group grope

Many many many many people do not understand what I am on about with Myth. It is weird, ironic, sad, exemplary of modern culture that for most people this word primarily means ‘something that isn’t true’.  In fact myth IS true or as Frederick Raphael put it:

Truth maybe stranger than fiction, but fiction is truer. 


But myth is more than fiction, it is the original aggregate knowledge.  We are in the age of aggregate knowledge and  just starting to see the remarkable results that the internet is bringing to everything, perhaps most notably science, which already had a system of ethics and sharing protocols in place to take advantage of what the revolution is creating. For a long time I had this article about gamers mapping the structure of protease for AIDS research up on the Mythic Imagination website because it shows how our collective work is evolving.  While these are not myths, it shows the initial architecture of forming myths.

http://theweek.com/article/index/219424/online-gamers-extraordinary-aids-breakthrough-an-instant-guide

Myth is how people aggregated over time until they got a story right.  Not only were these stories accurate descriptions of something ancestors wanted their descendants to know, they are unbelievably compact, using metaphorical intelligence to make one image or plot point serve many different meanings at once—a spiritual meaning, a psychological meaning, a cultural value meaning and an environmental description.

Nothing matches them for the sheer power of concentration, for the amazing explosion that the little grenade of a mythic story is packing.    One of my favorite people to read is EO Wilson about social creatures, ants, bees, termites and how we human beings belong to this eusocial group in the ways we develop, interact and survive.  Now scientists are doing work  that shows how the way we do things are alike.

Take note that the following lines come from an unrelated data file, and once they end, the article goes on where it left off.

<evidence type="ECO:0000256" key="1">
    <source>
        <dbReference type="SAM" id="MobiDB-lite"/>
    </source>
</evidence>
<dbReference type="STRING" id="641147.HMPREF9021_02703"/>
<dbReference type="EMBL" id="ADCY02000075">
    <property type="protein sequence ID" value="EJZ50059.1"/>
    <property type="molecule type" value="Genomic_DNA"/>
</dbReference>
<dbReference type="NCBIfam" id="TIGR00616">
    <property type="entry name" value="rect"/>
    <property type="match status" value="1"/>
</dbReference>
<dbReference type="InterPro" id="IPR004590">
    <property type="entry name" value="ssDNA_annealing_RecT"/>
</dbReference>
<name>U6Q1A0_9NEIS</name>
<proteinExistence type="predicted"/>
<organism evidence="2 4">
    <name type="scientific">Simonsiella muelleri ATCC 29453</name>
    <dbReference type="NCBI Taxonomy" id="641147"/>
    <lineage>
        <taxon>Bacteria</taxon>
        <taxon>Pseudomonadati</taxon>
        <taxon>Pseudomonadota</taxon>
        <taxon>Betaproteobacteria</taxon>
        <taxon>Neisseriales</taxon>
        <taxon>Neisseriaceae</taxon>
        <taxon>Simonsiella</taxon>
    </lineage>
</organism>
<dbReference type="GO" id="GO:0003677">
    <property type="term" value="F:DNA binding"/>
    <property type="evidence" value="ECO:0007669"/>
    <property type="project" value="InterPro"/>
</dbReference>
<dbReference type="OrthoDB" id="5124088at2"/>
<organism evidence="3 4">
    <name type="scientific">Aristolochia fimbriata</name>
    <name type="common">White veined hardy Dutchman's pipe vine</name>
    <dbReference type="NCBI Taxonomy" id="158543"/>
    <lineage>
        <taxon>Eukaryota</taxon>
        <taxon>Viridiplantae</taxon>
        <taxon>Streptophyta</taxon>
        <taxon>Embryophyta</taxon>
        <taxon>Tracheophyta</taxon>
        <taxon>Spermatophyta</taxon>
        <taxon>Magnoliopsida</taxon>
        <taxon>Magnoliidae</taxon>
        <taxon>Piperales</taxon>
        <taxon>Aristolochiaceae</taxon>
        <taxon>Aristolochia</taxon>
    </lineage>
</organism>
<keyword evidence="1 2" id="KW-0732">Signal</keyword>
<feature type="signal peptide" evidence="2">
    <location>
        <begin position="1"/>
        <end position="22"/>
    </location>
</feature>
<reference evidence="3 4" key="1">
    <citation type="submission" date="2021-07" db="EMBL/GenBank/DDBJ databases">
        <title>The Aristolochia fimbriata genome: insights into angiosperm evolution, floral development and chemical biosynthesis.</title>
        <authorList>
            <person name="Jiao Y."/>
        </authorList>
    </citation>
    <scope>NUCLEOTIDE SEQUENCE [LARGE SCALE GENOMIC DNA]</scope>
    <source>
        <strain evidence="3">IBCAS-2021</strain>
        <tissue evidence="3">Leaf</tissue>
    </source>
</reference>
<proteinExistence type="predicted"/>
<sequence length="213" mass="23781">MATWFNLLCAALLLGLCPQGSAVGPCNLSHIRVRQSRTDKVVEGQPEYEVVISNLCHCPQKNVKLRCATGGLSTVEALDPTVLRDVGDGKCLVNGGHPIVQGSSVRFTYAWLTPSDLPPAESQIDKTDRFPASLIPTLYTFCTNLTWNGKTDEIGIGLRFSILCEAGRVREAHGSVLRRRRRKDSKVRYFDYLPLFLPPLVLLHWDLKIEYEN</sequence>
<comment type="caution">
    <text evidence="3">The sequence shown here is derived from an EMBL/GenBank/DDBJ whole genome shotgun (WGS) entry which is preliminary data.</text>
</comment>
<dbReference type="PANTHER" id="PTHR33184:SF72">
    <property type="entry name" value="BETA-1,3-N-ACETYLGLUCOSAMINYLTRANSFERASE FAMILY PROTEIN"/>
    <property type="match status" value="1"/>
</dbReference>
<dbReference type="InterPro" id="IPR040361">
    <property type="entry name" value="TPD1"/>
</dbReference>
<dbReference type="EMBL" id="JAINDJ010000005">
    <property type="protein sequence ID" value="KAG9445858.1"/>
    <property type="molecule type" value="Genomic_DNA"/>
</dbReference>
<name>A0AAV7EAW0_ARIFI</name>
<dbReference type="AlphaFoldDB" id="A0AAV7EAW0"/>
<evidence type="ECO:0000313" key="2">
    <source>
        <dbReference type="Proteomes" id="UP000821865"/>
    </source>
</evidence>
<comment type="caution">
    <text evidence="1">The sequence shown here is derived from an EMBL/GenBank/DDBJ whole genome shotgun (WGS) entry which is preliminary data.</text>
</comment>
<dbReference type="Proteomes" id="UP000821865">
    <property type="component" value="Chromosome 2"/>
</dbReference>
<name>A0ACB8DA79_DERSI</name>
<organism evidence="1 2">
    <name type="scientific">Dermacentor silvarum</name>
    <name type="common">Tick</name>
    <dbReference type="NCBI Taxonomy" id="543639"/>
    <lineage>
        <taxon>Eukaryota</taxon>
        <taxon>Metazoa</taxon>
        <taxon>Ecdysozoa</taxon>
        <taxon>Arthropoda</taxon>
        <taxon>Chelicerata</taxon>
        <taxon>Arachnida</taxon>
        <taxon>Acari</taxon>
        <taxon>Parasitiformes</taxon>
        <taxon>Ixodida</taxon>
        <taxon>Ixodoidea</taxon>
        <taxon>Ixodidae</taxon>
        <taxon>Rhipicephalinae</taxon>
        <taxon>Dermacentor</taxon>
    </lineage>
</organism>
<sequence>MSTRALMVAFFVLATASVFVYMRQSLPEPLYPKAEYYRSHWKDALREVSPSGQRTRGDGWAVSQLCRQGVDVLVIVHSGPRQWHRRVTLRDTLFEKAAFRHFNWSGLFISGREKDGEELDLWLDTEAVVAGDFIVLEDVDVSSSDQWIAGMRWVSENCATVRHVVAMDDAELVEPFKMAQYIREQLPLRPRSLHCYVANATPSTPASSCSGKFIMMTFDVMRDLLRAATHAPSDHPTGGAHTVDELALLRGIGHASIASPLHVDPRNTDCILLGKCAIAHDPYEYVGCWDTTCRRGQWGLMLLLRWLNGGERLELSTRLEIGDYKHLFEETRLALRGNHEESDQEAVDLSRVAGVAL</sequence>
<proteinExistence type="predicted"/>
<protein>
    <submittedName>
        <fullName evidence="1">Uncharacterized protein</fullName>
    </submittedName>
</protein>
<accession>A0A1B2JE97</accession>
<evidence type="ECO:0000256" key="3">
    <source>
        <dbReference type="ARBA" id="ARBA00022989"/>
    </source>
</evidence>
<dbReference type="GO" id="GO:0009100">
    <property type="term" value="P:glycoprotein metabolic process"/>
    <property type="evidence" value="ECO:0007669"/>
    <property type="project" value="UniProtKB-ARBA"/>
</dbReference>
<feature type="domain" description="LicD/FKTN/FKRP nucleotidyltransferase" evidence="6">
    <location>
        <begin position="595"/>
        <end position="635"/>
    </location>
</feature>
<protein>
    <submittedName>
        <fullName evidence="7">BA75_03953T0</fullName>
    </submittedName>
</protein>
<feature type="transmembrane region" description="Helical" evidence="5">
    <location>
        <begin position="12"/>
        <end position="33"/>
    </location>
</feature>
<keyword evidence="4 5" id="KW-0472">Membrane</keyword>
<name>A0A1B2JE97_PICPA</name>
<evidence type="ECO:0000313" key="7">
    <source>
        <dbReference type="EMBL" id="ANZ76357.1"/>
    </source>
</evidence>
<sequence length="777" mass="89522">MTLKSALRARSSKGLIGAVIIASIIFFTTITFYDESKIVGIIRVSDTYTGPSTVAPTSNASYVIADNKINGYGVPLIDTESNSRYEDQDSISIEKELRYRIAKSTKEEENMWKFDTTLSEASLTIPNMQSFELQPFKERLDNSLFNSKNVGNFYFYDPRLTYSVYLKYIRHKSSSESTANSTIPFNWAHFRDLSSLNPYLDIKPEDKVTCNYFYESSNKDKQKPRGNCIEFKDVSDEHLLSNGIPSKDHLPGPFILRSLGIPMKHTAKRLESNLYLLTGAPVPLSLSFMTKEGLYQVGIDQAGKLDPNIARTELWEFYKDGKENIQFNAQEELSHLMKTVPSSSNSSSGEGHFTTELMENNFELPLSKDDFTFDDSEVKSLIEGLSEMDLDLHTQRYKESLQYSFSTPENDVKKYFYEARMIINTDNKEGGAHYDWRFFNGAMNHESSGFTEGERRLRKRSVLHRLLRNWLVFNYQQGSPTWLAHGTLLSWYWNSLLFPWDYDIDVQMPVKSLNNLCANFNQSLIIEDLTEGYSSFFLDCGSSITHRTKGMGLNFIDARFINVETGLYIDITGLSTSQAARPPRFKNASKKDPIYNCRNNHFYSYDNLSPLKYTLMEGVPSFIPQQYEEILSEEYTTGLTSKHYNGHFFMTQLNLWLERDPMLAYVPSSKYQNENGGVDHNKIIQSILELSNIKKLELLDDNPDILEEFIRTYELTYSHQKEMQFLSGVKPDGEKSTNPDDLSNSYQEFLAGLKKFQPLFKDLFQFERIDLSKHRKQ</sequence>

On the surface, ants and the Internet don’t seem to have much in common. But two Stanford researchers have discovered that a species of harvester ants determine how many foragers to send out of the nest in much the same way that Internet protocols discover how much bandwidth is available for the transfer of data. The researchers are calling it the “anternet.”

Deborah Gordon, a biology professor at Stanford, has been studying ants for more than 20 years. When she figured out how the harvester ant colonies she had been observing in Arizona decided when to send out more ants to get food, she called across campus to Balaji Prabhakar, a professor of computer science at Stanford and an expert on how files are transferred on a computer network. At first he didn’t see any overlap between his and Gordon’s work, but inspiration would soon strike.

“The next day it occurred to me, ‘Oh wait, this is almost the same as how [Internet] protocols discover how much bandwidth is available for transferring a file!'” Prabhakar said. “The algorithm the ants were using to discover how much food there is available is essentially the same as that used in the Transmission Control Protocol.”

http://www.amazon.com/Social-Conquest-Earth-Edward-Wilson/dp/0871404133

www.MythicImagination.org

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